• There is someone who is more expert when it comes to your children than you are.
  • If you don’t learn things on time and on a schedule, it doesn’t count (or worse – you FAIL).
  • There are such creatures as average children.
  • “Socialization” only happens in a group of age-restricted peers.
  • What you teach is what they learn.
  • You can only enjoy things you are good at.
  • You should only pursue things you are good at.
  • Learning happens by moving data.
  • Learning is for the kids.
  • Learning is all about the individual (trumping community intelligence).
  • There is a permanent record that will follow you forever.
  • Your life outcomes will be determined by how well (or poorly) you do in school.
  • School can fix everything, and if things aren’t going well, the solution is more of it.
Some interesting stuff to chew on.
He also talked about how diversity is nature’s way of protecting the species. All kids (and adults) have their own unique gifts, talents, skills, and interests to bring to the table. He referenced a Native American spiritual leader his daughter had worked with in Washington State who said, Don’t teach all kids the same thing in the same way, or they will come to believe that they don’t need each other, and the whole world will fall apart. I thought that was lovely. Community requires everyone to contribute something unique to the whole.
His other talk was called “The Curriculum of Beauty.” I didn’t take notes during that one – I crocheted and just enjoyed listening.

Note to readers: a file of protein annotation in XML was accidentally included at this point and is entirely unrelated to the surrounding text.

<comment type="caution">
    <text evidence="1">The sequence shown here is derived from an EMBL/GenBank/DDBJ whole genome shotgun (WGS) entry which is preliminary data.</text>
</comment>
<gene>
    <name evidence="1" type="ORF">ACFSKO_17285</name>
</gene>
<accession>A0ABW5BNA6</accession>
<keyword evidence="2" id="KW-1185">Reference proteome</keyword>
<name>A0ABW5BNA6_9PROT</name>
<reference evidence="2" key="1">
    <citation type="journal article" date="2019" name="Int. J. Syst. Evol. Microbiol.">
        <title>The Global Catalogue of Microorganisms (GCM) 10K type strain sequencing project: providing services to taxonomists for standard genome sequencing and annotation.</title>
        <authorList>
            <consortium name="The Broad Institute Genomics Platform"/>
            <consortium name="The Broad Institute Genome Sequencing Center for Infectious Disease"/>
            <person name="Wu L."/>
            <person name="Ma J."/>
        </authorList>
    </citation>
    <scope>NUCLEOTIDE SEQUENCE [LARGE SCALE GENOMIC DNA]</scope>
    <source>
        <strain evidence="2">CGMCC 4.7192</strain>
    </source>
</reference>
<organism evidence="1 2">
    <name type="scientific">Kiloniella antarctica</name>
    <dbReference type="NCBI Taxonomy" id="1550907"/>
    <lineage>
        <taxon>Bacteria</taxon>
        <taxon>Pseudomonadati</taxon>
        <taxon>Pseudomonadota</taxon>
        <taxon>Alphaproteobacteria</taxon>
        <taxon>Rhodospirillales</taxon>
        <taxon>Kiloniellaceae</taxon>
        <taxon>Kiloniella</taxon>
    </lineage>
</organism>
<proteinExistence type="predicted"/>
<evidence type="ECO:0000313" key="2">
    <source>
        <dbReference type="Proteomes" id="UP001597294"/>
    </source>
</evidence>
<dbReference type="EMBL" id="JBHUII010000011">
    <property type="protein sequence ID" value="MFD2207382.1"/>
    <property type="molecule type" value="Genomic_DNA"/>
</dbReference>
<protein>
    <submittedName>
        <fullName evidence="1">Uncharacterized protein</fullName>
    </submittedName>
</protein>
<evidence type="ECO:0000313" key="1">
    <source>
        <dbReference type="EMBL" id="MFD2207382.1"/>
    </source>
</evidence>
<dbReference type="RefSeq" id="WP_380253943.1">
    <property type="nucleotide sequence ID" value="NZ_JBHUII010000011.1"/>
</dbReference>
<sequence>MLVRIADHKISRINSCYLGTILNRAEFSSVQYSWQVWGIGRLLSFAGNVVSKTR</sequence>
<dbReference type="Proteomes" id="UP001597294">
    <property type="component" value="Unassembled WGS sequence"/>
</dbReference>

A few other tidbits from his talks:
  • True education takes LOVE, LISTENING, and TIME.
  • A curriculum of love can go a long way.
  • Have lots of good conversations with your kids.
  • Trust children more.
  • Have fun, learn stuff, grow (that’s the name of one of his books).
  • One of the best things you can do for your kids’ educations is to learn something new yourself, and let them see you go through the ups and downs of the learning process.
  • We learn better when we follow our passions.
Wow, I think the girls are finally asleep. Time for me to join them. More tomorrow.
🙂 Annie
P.S. I hate sleeping in hotel beds. I wish I’d brought my own pillow. 
P.P.S. The toilet in our room has a weak flusher. Not good.
P.P.P.S. I like to complain when I get tired.
P.P.P.P.S. It’s a pretty good life when the biggest things you have to complain about are the warm bed and indoor plumbing at the resort you’re staying in. 
P.P.P.P.P.S. I just made you say pee-pee-pee-pee. Tee hee. 🙂
Good night.

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Annie writes about life, motherhood, world issues, beautiful places, and anything else that tickles her brain. On good days, she enjoys juggling life with her husband and homeschooling her children. On bad days, she binges on chocolate chips and dreams of traveling the world alone.

Comments 2

  1. Kami, this is the only homeschool conference we’ve been to (this is our third year) but I think it’s so worth it! I feel much more invigorated and excited about our homeschooling adventure now. That alone was worth the cost. 🙂

  2. Thank you for taking time to share your impressions of the conference. I have never been able to go to a homeschooling conference, hoping to go to one this year, now that I live in an area where they are more accessible. Look forward to hearing more!